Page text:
They say you should never meet your heroes. To meet them is to make them mortal, to remove the glean, to open yourself up for a cold shower and a dose of reality. The Ritz. A giant in the world of hotels. A legend in the business of service. A statement in design.

Walking into the Peter Street entrance, up a few small steps, somehow seems too plain a way to initially experience this particular hotel. No massive mahogany door? No trumpets? No reveal? Nothing grand for this grand old lady. Just an inquiring look from one of the door staff. The slightest sense that you don’t know where you are going or your outfit is out of place and a “Can I help you Sir?” will follow. This is both a mark of service and a sign that the Ritz is for a certain type of guest.

The Ritz, London

Thankfully our attire passed the grade, helped greatly with the forewarning of the dinner invitation being accompanied by a note about the strict dress code. I imagine that sometime around the 1960s in a move that shook the foundations of the building they removed the word “evening” from the compulsory “shirt, tie, jacket, trousers and shoes for the gentleman” and a “dress” for the lady. It is as formal a place as you could find in London but somehow it doesn’t feel stuffy, or pretentious. It is simple what it is and what it has always been.

So there you are in your glad rags and you can be reassured that no matter how smart you look the staff will out shine you. From Bell Boy to the Barkeep, they are impeccably dressed and mannered.  Mostly in black or dark blue jackets and crisp white shirts, reflecting the care and attention that they are instructed to serve to guests and patrons. If you are a guest you will be escorted to your room upon arrival. If you are a diner you will struggle to carry even water from the bar to your table as any one of a number of eagle eyed staff stymie you before the thought has even fizzed in your brain.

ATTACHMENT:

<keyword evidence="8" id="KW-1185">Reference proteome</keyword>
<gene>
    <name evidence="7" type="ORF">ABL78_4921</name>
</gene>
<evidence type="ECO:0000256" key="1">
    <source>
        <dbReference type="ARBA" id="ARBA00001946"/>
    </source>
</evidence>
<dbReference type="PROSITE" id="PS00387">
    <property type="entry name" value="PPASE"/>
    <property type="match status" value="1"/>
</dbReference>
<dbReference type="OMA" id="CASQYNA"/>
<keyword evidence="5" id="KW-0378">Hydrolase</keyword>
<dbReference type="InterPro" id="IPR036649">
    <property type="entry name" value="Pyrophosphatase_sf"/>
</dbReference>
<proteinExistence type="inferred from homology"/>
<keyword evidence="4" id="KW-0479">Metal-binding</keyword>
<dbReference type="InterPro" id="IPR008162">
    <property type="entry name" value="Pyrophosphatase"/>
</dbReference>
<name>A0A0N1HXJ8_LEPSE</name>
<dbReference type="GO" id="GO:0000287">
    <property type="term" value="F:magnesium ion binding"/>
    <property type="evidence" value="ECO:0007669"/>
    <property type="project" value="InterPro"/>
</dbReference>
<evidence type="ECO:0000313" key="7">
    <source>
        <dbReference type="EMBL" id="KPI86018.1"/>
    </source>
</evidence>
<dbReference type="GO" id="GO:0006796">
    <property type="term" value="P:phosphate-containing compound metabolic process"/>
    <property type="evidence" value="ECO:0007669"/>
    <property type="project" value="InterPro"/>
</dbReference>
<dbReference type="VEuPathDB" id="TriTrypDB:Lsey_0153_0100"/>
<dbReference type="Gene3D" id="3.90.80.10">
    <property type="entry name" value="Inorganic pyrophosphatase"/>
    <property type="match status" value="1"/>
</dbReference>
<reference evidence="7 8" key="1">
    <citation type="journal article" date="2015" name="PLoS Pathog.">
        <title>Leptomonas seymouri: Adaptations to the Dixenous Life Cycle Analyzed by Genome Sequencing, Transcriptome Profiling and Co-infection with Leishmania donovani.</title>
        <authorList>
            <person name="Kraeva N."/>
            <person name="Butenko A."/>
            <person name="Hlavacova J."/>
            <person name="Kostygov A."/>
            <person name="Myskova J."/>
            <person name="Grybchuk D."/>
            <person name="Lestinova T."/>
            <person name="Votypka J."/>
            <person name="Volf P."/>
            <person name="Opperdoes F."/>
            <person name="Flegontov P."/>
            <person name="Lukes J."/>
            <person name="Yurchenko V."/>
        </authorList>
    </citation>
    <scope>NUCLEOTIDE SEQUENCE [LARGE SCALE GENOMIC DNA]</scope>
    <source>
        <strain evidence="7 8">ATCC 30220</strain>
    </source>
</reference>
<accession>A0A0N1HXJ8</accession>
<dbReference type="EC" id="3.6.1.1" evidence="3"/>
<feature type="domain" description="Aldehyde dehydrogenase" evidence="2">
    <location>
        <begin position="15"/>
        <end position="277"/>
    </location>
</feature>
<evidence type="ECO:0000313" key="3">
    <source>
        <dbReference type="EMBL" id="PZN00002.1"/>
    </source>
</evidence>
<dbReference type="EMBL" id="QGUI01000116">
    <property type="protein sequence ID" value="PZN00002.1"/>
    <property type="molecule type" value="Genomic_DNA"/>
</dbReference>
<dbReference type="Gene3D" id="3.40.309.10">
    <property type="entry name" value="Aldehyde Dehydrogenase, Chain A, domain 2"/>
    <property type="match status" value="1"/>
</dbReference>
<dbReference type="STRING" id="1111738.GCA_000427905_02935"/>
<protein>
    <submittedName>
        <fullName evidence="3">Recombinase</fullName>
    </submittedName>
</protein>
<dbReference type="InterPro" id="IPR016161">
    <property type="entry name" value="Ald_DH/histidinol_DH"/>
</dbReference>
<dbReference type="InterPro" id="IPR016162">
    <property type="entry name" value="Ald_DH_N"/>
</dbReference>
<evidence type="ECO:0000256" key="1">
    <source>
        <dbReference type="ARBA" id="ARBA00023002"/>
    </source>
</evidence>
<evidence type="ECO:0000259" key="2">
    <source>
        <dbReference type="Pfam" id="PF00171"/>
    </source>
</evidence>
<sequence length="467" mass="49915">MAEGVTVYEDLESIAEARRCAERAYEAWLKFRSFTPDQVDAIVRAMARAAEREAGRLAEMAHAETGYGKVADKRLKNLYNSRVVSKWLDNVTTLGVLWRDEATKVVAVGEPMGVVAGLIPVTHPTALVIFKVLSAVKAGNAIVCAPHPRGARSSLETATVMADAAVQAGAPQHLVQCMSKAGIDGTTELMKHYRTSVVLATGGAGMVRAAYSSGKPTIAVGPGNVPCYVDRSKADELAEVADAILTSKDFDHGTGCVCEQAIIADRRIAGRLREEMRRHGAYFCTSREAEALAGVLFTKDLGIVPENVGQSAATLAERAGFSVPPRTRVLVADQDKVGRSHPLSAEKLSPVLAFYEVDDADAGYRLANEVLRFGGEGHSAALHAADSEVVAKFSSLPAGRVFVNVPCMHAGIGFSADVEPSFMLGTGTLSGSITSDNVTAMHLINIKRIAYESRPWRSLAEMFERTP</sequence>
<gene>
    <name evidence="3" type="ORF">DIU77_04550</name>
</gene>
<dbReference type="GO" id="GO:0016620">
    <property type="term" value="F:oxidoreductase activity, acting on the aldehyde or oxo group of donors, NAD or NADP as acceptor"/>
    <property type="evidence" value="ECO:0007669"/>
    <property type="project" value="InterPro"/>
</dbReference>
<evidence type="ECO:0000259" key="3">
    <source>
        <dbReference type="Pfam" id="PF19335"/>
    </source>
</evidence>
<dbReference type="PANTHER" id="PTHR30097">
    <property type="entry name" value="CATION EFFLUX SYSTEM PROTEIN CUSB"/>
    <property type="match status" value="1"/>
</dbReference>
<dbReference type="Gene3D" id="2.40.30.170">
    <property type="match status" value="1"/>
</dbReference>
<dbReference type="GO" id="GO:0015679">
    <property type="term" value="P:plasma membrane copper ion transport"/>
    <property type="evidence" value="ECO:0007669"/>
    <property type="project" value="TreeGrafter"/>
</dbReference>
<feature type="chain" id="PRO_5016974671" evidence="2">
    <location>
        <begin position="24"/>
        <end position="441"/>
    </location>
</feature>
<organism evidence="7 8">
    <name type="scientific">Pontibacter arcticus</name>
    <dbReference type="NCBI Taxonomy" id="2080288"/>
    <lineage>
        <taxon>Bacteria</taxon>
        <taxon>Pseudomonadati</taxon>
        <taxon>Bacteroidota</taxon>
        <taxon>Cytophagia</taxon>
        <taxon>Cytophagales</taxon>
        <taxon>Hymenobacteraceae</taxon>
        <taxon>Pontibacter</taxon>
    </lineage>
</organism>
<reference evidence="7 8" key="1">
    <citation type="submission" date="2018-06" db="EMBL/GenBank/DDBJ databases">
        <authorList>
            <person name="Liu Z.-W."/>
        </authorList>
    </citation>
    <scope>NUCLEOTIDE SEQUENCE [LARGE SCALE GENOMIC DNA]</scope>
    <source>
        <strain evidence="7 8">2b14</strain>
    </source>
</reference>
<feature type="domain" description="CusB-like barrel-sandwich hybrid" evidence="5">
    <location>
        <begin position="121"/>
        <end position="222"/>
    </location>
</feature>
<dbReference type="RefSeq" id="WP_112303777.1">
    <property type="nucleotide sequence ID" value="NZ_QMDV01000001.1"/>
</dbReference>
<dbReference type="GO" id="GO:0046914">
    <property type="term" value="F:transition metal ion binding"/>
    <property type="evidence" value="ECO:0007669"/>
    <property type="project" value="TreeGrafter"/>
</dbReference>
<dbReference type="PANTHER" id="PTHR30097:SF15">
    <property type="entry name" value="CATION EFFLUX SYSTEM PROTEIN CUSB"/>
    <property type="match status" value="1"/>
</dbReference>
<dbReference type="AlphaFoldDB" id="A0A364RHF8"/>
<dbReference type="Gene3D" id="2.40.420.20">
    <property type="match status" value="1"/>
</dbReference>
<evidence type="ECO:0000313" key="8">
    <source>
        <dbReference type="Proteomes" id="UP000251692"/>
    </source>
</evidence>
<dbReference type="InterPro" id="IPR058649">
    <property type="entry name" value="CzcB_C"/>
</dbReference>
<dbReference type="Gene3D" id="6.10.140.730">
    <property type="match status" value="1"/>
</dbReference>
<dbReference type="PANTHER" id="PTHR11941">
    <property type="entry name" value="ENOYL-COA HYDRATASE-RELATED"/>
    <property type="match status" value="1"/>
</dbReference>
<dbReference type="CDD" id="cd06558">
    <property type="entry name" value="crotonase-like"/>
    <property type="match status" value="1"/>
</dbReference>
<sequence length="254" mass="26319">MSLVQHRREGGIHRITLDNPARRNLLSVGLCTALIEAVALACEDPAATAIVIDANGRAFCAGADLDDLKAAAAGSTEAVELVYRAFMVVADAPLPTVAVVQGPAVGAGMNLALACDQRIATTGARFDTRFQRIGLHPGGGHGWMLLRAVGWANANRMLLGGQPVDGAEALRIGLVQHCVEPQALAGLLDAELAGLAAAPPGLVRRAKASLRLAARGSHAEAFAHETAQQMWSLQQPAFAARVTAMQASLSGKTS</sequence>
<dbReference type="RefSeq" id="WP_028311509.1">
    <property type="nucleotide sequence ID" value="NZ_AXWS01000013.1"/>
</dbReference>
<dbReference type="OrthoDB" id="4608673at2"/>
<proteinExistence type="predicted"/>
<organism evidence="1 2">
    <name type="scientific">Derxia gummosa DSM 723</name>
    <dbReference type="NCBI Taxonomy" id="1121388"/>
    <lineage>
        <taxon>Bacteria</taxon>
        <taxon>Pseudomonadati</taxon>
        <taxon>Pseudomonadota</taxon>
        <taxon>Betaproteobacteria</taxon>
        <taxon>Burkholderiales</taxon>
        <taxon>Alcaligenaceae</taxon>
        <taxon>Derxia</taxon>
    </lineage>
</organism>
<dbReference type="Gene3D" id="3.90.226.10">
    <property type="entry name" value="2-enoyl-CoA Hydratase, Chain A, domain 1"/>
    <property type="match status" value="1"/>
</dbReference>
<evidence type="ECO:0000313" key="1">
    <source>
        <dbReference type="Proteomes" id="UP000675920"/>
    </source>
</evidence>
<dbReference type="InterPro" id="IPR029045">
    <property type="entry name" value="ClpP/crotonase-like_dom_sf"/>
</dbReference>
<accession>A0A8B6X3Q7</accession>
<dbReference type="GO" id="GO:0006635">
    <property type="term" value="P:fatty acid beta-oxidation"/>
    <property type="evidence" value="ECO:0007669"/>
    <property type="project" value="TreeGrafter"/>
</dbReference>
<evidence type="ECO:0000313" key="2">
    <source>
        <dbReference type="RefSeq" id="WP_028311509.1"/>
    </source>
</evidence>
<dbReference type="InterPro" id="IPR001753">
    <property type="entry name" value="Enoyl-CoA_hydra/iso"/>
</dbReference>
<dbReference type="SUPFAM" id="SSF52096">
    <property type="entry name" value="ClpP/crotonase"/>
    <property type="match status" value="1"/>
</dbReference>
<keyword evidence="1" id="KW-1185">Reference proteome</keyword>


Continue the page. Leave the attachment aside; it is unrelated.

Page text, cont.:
The Ritz, London

Our seasonal five course meal was fantastic and great value. At £93 a head it’s not cheap but is well under many poorer quality menus in this city. It was a wonderfully balanced walk through an English autumnal garden with the Chef pulling and pushing your taste buds through orchards, woodlands and fields. Apple, chestnut, radish, kale, partridge and onions all sprouting boldly and bravely throughout the courses.

After our third round of desserts we made our way back to our junior suite. As you can imagine, as much detail has gone into the design of the guest rooms as the rest of the hotel. With a beautiful fireplace, antique furniture, a cosy sofa and king size bed the suite is designed to instantly make you feel calm. The huge bathtub and fluffy bathrobes certainly aid in the relaxation process. Although the Ritz is positioned in one of the busiest parts of London you would be hard pressed to hear any noise coming from the street below. The soundproofing, the opulent surroundings and the knowledge that you being treated like royalty make for a perfect night sleep and an experience you will never forget.

Practically Perfect PA received complimentary accommodation at The Ritz. Our opinions are entirely our own. Advertised minimum rate per night is £653 (February 2015).

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